The heated debate surrounding health care reform should not exclude anyone, including legal and undocumented immigrants, civil rights leaders and Latino labor groups say.
It’s not right that immigrants leave their home countries for a better life in the U.S. and when they get sick are left with little access to affordable health care, they say.
Many Obama supporters in the Latino community understand that the battle for health care reform led by President Obama and his administration is a very urgent matter for all Americans. They agree the debate must be productive and constructive.
But it should also be inclusive, they say.
Yet the fact that U.S. House Speaker Nancy Pelosi recently emphasized that “illegal” immigrants would not be covered under the current health care proposals, has led to growing concern by many Latino groups.
Hector Sanchez, policy and research director with the Labor Council for Latin American Advancement, says his group supports universal health coverage that includes every person living in the U.S. regardless of their place of origin or legal status.
Health care is a basic human right and it’s the right thing to include everyone, Sanchez told the World by phone. “It’s also not economically efficient if immigrants are excluded,” he added.
Jennifer Ng’andu, deputy director of the Health Policy Project of the National Council of La Raza (NCLR), said her organization “wants to support health care reform to be as inclusive as possible with full access for the entire Latino community including immigrants.”
The immigrant population is a growing community and how we incorporate them in public policy is very important, especially when it comes to health care, Ng’andu told the World.
She pointed out that 4 million U.S. citizen children live with undocumented parents throughout the country. Many of these families do not have health coverage, she noted.
“We believe that everyone should share in the responsibility to correct the problems with our current health care system,” she said. Immigrants pay taxes and boost the economy in many ways and they, like everyone else, should have access to affordable health care, said Ng’andu.
It’s unfortunate that those opposing health care reform are using anything, include anti-immigrant prejudice, to stop the debate from moving forward, including putting pressure on lawmakers in Congress, she said.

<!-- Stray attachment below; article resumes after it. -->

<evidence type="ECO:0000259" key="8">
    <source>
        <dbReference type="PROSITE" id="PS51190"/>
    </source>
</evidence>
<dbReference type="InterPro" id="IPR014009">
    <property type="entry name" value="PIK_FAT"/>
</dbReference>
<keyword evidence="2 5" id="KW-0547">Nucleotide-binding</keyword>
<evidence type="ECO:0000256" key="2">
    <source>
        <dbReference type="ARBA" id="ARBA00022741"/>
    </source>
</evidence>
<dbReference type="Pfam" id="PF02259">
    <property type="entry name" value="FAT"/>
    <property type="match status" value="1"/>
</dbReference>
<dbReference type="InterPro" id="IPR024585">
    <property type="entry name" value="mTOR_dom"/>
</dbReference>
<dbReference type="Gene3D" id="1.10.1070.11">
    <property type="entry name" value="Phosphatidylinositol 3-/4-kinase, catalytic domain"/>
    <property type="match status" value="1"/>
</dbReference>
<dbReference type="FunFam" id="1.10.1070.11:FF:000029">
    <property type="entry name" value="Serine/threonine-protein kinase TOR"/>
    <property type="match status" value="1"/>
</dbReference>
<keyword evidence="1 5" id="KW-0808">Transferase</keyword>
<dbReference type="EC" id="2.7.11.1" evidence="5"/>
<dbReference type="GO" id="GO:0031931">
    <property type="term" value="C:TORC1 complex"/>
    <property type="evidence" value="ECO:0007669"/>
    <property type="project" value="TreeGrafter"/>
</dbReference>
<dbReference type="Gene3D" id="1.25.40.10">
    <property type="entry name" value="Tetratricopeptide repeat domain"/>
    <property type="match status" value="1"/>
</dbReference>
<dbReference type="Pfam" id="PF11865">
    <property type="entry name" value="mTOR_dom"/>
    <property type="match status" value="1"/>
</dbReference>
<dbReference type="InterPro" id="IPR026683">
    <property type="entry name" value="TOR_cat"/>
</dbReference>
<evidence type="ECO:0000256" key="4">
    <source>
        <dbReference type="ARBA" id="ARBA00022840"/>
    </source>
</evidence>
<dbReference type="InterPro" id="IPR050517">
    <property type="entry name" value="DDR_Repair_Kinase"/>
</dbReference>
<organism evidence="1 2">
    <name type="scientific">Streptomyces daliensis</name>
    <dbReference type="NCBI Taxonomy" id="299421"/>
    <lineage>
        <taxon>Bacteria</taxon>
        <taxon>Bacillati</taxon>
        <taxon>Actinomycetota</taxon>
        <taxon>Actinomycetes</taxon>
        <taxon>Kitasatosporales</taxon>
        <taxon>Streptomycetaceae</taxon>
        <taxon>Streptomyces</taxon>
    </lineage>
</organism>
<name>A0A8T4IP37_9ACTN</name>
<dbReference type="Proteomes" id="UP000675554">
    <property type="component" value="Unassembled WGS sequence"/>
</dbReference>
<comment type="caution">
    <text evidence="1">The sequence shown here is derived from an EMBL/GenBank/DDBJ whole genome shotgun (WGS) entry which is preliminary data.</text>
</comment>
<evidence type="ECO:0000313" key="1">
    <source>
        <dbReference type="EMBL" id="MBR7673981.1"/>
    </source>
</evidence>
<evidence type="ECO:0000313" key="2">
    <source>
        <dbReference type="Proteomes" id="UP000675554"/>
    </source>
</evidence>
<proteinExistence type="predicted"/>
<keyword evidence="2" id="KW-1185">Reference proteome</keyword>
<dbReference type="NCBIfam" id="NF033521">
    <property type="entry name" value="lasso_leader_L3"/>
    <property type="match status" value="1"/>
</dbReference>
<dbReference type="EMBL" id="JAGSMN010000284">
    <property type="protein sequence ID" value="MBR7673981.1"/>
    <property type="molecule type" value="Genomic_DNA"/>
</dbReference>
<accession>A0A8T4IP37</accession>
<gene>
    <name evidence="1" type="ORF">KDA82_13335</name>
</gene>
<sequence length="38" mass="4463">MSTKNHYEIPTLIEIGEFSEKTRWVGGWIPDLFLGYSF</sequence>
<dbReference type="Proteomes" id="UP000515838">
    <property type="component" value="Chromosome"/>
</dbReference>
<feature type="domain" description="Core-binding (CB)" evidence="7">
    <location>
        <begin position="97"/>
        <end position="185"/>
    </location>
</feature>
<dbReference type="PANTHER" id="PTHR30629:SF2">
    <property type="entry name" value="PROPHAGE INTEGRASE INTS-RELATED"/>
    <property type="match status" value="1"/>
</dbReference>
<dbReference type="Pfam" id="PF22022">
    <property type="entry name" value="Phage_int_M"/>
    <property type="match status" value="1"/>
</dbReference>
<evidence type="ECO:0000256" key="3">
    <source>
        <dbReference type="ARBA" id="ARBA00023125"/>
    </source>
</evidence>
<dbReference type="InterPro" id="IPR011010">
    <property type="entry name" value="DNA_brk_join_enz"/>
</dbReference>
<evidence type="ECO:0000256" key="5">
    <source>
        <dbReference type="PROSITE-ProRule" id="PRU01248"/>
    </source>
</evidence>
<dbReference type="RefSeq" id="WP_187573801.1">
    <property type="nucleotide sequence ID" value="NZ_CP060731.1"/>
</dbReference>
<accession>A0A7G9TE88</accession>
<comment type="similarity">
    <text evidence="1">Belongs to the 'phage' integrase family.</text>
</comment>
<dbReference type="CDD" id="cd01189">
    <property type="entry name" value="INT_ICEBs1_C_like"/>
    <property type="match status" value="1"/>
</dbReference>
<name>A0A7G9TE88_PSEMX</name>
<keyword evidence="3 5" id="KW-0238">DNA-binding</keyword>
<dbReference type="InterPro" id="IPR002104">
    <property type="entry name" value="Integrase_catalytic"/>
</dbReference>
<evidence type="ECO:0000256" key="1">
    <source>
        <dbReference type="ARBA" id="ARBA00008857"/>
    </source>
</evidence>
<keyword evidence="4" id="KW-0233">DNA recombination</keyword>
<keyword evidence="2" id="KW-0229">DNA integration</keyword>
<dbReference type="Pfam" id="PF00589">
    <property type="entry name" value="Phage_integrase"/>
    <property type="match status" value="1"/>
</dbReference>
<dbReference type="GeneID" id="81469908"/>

“We feel it’s important to provide health care for every American worker. The health care debate should encourage a productive and constructive dialogue so that all are included in the conversation,” Ng’andu said.
Immigrants are in this fight together with everyone else, she said.
Under current federal laws, undocumented immigrants are entitled to receive only emergency health care, though some states offer assistance to cover uninsured children. Many argue it’s a growing problem that too many immigrants are forced to wait till the last minute in order to receive medical attention, winding up in emergency rooms.
In some cases immigrants resort to using stolen Social Security numbers bought on the black market in order to qualify for health programs. Others are forced to pay their medical bills in cash, which is becoming an increasing problem in an economy where even day-laborer work is hard to come by.
If communities like the immigrant population are untreated for communicable diseases, it poses an unacceptable risk to the entire area, advocates argue.
Most Latino organizations are very supportive of Obama’s administration and feel he is on the right track in addressing important issues such as the economy and health care. Most are hopeful that Obama’s policies will advance the struggle for immigrant rights much further than the previous administration ever did.
Sanchez noted that 67 percent of the Latino community voted for Obama in the 2008 presidential election, and said his administration needs to keep in mind immigration reform is a big concern for Latinos who support him.
President Obama during his recent visit to Mexico told reporters his administration plans to pursue a comprehensive overhaul of the U.S. immigration system this year, but said there is little chance of any legislative action before 2010.
The president said he expects to have draft legislation and sponsors by the end of this year, but no action until 2010 because of other pressing issues including health care reform, energy legislation and financial regulatory changes.
However Obama said there needs to be a pathway to citizenship for millions of undocumented immigrants living in the U.S., and said the system must be reworked to avoid tensions with Mexico. Without it, Mexicans will keep crossing the border in dangerous ways and employers will continue to exploit workers, he said.
“We can create a system in which you have … an orderly process for people to come in, but we’re also giving an opportunity for those who are already in the U.S. to be able to achieve a pathway to citizenship so that they don’t have to live in the shadows,” said Obama.
“Am I going to be able to snap my fingers and get this done? No,” he said. “This is going to be difficult.”
plozano @ pww.org